Being romantically involved with a narcissist can often feel like being on a thrilling ride at an amusement park—full of ups and downs, and incredibly exciting. It’s not just that a narcissist can be incredibly seductive, as Dr. Joseph Burgo notes—making grand gestures, buying you things, telling you that you deserve everything you want because you’re so wonderful—but that the feeling of uncertainty that permeates the relationship may easily be confused with passion. It isn’t passion,as Dr. Craig Malkin points out, but psychological arousal. What’s psychological arousal? Malkin explains it simply and brilliantly:
Think of it more like a jolt of energy that accompanies any intense feeling and courses through your nervous system. A big dose of arousal ramps up our feelings of attraction. Anxiety excites. Anger entices. Terror titillates. Unfortunately, as far as our bodies are concerned, uncertainty is as good a source of passion as any other feeling
Until, of course, it isn’t. But both the seductive skills of those high in narcissistic traits and our own unwitting collusion with the person running the ride can effectively keep the wool pulled over our eyes, much to our detriment. (I’m referring the narcissist as “he” because there are twice as many men on the far end of the spectrum but feel free to switch up the pronouns.)
Humans are hardwired to be more optimistic than circumstances warrant. We’re inclined, for example, to see a miss as a “near win,” which is a good thing if you’re hunting with a bow and arrow as our forebears did but not so great if you’re at the slot machines and convince yourself that seeing two 7’s and a 5 come up means that three 7’s are about to happen. Ditto if you’re happy and sure that the corner’s being turned when your lover simply gets quiet instead of ripping you to shreds during an argument or even agreeing to sit down and talk. Even as you’re letting yourself get all hopeful about how things can possibly get better, calmer, and more stable, there are a few things you should keep in mind about someone high in narcissist traits.
Yes, this is a cold dose of reality but it’s based on expert opinion, and you’ll be better off if, awash in that sea of high hopes, you remember that narcissists are usually impervious to change. Keeping these five things that a narcissist never does will help you decide sooner rather than later whether you want to keep riding that rollercoaster or if you’d prefer a relationship that’s more like a soothing walk in the park that will keep you sane and whole.
1.He won’t own his feelings
Projection is the name of the game and he’s an expert at what Dr. Malkin calls “emotional hot potato” or ascribing his feelings to you. Current thinking is that the narcissist is highly motivated to look away and cover up the emotional wounds of his own childhood and pushing off from emotions and denying them at every turn are his go-to and tried-and-true strategies. That’s why in an argument, when you see his jaw muscles working, his gaze steely and his arms folded tight across his chest—all familiar signs of exactly how frosted he is in the moment—he’ll turn to you and ask, “Why are you always so angry?”
2.He won’t take responsibility
The narcissist is the ultimate Teflon king—nothing is ever his fault. Under fire, he convinces himself that he’s the one who’s been wronged, no matter what the circumstances. As Dr. Burgo notes, he is utterly convinced of this truth so, from his vantage point, there’s no reason for him to take responsibility because it’s your fault to begin with. He also believes he has an exclusive view of what constitutes “truth.”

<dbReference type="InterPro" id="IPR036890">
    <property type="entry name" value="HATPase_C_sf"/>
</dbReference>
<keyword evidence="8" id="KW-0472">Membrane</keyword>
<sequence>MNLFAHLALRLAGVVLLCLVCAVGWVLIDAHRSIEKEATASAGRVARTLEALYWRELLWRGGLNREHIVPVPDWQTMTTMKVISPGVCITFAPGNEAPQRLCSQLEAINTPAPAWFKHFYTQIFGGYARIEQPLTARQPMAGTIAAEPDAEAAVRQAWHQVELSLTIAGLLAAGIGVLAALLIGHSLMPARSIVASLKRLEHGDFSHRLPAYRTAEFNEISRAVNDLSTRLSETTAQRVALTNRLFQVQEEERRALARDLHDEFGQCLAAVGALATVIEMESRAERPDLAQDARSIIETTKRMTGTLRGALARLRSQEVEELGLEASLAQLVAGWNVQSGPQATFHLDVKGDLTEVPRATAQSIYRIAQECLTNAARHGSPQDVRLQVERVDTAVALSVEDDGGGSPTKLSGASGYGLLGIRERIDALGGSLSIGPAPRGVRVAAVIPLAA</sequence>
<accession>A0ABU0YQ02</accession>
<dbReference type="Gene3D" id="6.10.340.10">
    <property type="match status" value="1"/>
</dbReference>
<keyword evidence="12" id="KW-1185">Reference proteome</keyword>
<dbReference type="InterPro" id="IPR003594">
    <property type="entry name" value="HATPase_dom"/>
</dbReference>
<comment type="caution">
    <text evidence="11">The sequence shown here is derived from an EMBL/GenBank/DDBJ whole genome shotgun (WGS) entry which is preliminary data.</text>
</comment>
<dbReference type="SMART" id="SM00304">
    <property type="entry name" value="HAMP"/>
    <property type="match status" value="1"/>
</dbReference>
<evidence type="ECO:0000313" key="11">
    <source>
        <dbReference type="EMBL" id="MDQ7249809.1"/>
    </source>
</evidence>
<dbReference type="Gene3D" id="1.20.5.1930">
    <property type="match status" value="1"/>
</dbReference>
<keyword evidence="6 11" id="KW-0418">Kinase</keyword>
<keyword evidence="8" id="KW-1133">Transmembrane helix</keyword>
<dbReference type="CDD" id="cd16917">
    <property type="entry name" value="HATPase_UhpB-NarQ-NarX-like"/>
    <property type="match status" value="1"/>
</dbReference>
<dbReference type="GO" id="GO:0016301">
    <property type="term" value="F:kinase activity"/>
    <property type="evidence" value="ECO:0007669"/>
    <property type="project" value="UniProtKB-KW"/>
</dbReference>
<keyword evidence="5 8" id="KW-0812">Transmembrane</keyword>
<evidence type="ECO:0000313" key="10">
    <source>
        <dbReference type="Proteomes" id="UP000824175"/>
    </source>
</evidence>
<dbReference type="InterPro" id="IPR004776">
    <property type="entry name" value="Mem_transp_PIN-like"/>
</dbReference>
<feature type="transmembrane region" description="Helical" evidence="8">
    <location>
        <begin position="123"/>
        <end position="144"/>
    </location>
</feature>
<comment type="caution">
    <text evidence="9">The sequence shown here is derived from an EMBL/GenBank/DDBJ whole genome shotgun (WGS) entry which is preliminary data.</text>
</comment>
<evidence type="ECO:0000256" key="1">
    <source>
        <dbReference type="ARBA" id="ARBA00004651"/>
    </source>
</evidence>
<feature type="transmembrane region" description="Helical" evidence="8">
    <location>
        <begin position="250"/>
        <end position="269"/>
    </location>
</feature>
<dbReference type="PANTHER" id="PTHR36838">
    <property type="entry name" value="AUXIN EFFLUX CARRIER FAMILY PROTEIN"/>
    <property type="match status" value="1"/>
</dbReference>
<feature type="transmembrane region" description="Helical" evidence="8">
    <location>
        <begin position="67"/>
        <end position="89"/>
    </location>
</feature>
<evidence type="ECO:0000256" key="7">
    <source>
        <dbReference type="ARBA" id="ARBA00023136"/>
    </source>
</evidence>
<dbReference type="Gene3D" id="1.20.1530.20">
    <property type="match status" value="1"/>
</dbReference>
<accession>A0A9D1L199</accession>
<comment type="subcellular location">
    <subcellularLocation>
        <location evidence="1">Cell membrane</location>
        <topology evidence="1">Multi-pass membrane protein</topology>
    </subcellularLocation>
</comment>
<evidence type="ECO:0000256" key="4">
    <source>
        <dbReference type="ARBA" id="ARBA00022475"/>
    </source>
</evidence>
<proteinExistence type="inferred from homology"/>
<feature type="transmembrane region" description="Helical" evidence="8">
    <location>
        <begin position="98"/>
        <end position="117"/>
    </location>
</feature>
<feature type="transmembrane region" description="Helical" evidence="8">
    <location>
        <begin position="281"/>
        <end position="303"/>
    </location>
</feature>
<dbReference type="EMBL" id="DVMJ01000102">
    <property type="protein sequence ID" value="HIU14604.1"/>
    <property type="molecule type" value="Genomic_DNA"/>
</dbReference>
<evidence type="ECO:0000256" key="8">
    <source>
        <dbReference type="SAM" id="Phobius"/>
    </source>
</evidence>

3. He won’t stop playing games
Or better put, he can’t. The narcissist loves the rush he gets from feeling powerful in a relationship and manipulating you and playing games are the best ways he knows to feel great. He needs you but not in the way you think and he “cares” about you but his feelings have little to do with you. See number 4.
4. He doesn’t connect emotionally
Connection for the narcissist is self-referential and never dyadic. Even though he may be sexually accomplished, for example, and capable of gestures that seem nice or caring, it’s all about him, and maintaining his own sense of himself. It’s not about you.
5. He won’t concede a fight
Winning means everything to the narcissist, along with upholding his “truth.” It’s in conflict that the narcissist is truly revealed, especially in a divorce as I learned firsthand. Because he is so responsive to slights of any kind and totally focused on defending and maintaining his sense of himself, any conflict which threatens him will bring out his true colors. There are no holds barred when you’re divorcing a narcissist—he has to win at any cost—and he’ll lie and do whatever he can to make sure he comes out whole. Forget negotiating or reaching a middle ground; it’s never going happen.
If you’re in a relationship with a narcissist, the best way to protect yourself is to inculcate some realism into your thinking. Recognize what motivates the person you’re with and decide what you want for yourself based on what you see.
Visit me on Facebook: http://www.Facebook.com/PegStreepAuthor
Photograph by Trent Yarnell. Copyright free. Unsplash.com
Burgo, Joseph. The Narcissist You Know. New York: Touchstone, 2015.
Malkin, Craig. Rethinking Narcissism. New York: Harper Wave, 2015.
Campbell, W. Keith, Craig A. Fogler, and Eli J. Finkel. “Does Self-Love Lead to Love for Others? A Story of Narcissistic Game Playing,“ Journal of Personality and Social Psychology (2002), vol. 83, no. 2, 340-354.